It was an engraved invitation: Daryl and I dashed to our car and hightailed it to the cemetery. After some waiting—I think I suggested to Daryl that maybe we should flash our lights again—a light appeared on the horizon. It didn’t come as close as Carl had said, but it was enough for us. True believers, we couldn’t wait to tell the tale.
Now, six years later, I went back to that Allsup’s and asked a woman wearing a “No Whining” button what she knew about the light. “I don’t know what it is,” she told me. “You shouldn’t go out there though”—pause—“but if you do, go after midnight.” Other folks told me expanded versions of the familiar tale, and many said that Unsolved Mysteries had even done a piece on the light (which, by the way, isn’t true; Texas Country Reporter’s Bob Phillips hasn’t even stopped by). Woodrow Simmons may be more familiar with the light than anyone. The 81-year-old former police chief, sheriff, and investigator has lived in Anson his entire life, except for the three years he spent in the Army Air Corps during World War II. Since the thirties his family has owned the land at the southeast comer of the crossroads, which he calls the “beer drinking corner,” and he says kids have been coming out there for years. “About three times a year, ACU kids get beered up and go out there looking for the light,” he said. “And every now and then I end up having to repair a section of my fence because the kids drive off the road.”
Before Isbell and I had headed out to investigate, we had eaten dinner at Peacock’s Mesquite Grill. Over plates of fried catfish we kicked these stories around, and the mayor asked people at other tables what they thought. The men cracked wide smiles when asked about the light and told jokes about ghosts. One said that the crossroads sits up on a hill and looks over a highway miles away. He argued that the light is nothing more than headlights and pointed out that there is no reason to flash your lights either. (Years ago I had seen the light without flashing my headlights, which, while not nearly as much fun, at least proved that no one was hiding in the mesquite waiting for a signal.)
That night in the car, right after Isbell and I saw the light, I was ecstatic. “Mayor, I just don’t see how it can be lights off a highway,” I said. “If that was the case, then the road would have to be exactly in line with where we’re sitting.” Calmly, he asked me to turn on the light and proceeded to unfold a map of Jones County. “Here we are,” he said, pointing just south of the cemetery. “And about three miles to the north is this stretch of highway 277.” The highway runs northeast from Anson to Stamford, but one part curves so that it is perfectly aligned with the dirt road we were on. I wouldn’t have been more deflated if I had just watched Troy Aikman throw five interceptions against the New York Giants. Although I had always believed that there must be an explanation for the light, now that I had cracked the “mystery,” I kicked myself for asking too many questions.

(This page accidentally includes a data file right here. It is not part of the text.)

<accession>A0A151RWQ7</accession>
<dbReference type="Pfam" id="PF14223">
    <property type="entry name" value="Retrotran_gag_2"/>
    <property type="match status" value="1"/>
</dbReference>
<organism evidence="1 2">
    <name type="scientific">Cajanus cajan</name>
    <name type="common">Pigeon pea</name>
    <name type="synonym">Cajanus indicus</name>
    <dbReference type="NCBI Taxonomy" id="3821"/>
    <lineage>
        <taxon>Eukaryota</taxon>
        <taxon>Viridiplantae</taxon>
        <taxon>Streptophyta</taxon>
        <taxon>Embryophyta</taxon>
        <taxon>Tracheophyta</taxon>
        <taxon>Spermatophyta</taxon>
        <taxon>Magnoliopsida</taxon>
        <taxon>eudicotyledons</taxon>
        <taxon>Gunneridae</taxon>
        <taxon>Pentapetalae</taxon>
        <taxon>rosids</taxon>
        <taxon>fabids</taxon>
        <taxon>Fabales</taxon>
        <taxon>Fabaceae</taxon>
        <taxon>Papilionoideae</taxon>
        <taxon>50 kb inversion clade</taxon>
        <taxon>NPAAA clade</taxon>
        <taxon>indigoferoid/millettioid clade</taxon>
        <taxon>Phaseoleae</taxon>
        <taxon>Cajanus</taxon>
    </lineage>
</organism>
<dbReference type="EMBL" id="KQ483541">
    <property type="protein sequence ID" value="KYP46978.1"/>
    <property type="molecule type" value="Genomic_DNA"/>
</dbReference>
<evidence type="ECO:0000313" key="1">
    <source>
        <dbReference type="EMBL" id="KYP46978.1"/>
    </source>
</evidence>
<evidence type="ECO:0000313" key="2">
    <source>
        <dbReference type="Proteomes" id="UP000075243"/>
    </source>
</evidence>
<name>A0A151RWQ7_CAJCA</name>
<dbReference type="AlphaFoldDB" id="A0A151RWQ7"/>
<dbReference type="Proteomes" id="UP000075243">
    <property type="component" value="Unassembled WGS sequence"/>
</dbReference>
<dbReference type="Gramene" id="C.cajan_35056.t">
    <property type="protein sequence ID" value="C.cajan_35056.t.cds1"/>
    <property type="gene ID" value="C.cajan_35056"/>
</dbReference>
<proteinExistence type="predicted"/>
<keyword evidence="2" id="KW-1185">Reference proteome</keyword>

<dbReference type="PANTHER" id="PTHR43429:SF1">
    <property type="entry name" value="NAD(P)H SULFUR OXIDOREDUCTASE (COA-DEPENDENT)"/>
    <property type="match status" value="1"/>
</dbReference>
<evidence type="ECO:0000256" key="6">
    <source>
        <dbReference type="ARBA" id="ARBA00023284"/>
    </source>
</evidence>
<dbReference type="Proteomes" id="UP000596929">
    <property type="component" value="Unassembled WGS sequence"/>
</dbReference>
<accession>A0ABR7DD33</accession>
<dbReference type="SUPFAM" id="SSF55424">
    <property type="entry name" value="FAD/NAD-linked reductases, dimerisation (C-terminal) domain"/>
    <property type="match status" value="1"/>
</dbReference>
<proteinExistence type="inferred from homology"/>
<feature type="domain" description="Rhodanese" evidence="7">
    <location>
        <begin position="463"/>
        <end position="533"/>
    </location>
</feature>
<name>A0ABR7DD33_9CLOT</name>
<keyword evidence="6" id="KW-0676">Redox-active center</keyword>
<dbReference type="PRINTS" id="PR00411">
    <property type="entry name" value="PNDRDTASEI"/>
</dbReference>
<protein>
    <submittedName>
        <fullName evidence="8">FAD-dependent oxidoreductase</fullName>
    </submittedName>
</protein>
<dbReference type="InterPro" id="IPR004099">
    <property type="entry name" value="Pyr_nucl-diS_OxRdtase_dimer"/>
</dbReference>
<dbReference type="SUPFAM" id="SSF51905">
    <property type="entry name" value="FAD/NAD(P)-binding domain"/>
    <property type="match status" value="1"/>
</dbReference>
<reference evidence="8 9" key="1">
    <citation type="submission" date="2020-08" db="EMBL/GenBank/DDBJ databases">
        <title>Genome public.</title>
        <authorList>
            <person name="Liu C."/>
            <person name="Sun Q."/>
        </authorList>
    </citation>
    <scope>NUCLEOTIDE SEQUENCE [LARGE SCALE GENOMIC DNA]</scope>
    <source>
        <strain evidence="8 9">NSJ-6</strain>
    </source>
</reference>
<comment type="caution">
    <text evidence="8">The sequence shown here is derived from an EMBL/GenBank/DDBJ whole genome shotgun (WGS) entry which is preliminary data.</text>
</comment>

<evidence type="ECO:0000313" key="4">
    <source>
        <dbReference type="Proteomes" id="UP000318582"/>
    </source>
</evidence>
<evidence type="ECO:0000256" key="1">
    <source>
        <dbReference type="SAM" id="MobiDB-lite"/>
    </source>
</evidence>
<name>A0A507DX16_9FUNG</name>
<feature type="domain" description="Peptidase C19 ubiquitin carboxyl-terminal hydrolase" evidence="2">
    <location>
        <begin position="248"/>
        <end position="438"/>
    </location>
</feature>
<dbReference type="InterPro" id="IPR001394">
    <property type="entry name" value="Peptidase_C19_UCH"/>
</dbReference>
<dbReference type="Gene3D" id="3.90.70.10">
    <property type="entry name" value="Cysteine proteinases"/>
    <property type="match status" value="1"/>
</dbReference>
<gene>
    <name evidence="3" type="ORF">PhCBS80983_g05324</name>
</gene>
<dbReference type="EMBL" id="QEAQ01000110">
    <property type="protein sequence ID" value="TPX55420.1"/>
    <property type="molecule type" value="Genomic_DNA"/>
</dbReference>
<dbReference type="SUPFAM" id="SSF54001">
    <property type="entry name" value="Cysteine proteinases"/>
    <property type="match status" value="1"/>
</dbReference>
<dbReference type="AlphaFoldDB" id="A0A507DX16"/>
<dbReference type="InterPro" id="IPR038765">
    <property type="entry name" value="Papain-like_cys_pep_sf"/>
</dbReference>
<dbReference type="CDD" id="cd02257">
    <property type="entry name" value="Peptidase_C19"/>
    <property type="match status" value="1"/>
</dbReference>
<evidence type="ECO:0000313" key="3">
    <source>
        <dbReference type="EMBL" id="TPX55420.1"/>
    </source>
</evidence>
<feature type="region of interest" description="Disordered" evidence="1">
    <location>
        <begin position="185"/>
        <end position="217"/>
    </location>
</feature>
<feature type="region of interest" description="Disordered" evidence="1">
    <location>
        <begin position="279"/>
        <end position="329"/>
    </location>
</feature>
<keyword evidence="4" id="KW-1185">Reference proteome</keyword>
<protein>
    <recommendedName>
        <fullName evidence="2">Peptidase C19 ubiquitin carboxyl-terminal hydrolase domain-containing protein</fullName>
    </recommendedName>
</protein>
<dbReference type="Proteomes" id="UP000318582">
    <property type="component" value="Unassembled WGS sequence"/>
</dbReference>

There was still one last person the mayor wanted me to talk to: an Anson native named T Middlebrook, who now lives in Fort Davis. “I’m responsible for the whole thing,” Middlebrook said when I reached him by phone. In the early sixties, he told me, when he was fifteen, he was flying with a friend from Abilene to Stamford, which is seventeen miles northeast of Anson. He noticed that part of 277 was directly in line with the dirt road by the old cemetery. Not long after that, he and some friends happened to be driving near the cemetery after dark and saw some ghostly lights, which he realized had to be cars on that same stretch of 277. Like any red-blooded American teenager, he put the information to the best possible use: impressing girls. “A couple of weeks later I had a date, and I was trying to get a kiss, so I told the girl that if we went to a certain spot, I could show her a mysterious light,” Middlebrook said. “I told her this horrible ghost story, making it worse and worse. Driving down the road we stirred up a lot of dust, and just as we turned around, a car went by on that highway. The dust really made it look eerie. Well, to make a long story short, I never did get my kiss.” I sympathized with him. The time my future wife and I drove out to see the light when we were in college, I didn’t get a kiss either. What I did get was a set of fingernails jammed into my forearm as she yelled at me to get us out of there.
So is the Anson light nothing more than lights on the highway? Well, probably. Still, when I explored the area in broad daylight, I discovered that part of the explanation doesn’t seem quite right. The crossroads does not sit on a hill. In fact, to me it appears to be level with the highway that you turn off of. Second, the view across the plains is obstructed by scrub. And finally, there’s my wife, who, when I told her the mayor’s explanation, said indignantly, “It’s not lights on the highway. It doesn’t look anything like lights on the highway. Besides,” she reasoned coolly, “if that’s the case, why do you never see more than one car at a time and why don’t you ever see taillights?”
I had taken a video camera with me to Anson, and after dropping the mayor off that night, I returned to the cemetery to videotape the light. I thought I had gotten it, but when I played the tape back at home, it hadn’t picked up the light. And although I had provided clever narration just in case I never made it home, there was no sound. My wife, supporting me as best she could, exclaimed, “The light did it! The light did it!” suggesting that somehow the ghost had ruined my tape. I offered a more plausible explanation: “I think I’m an idiot,” I muttered.
But it takes more than facts to kill a legend. Before packing it in on my last night in Anson, at about two o’clock in the morning, I had made one last trip out to the cemetery. Just as I was about to turn off onto the dirt road, I saw something in the distance. At the crossroads someone was flashing his headlights—once, twice, and then a third time.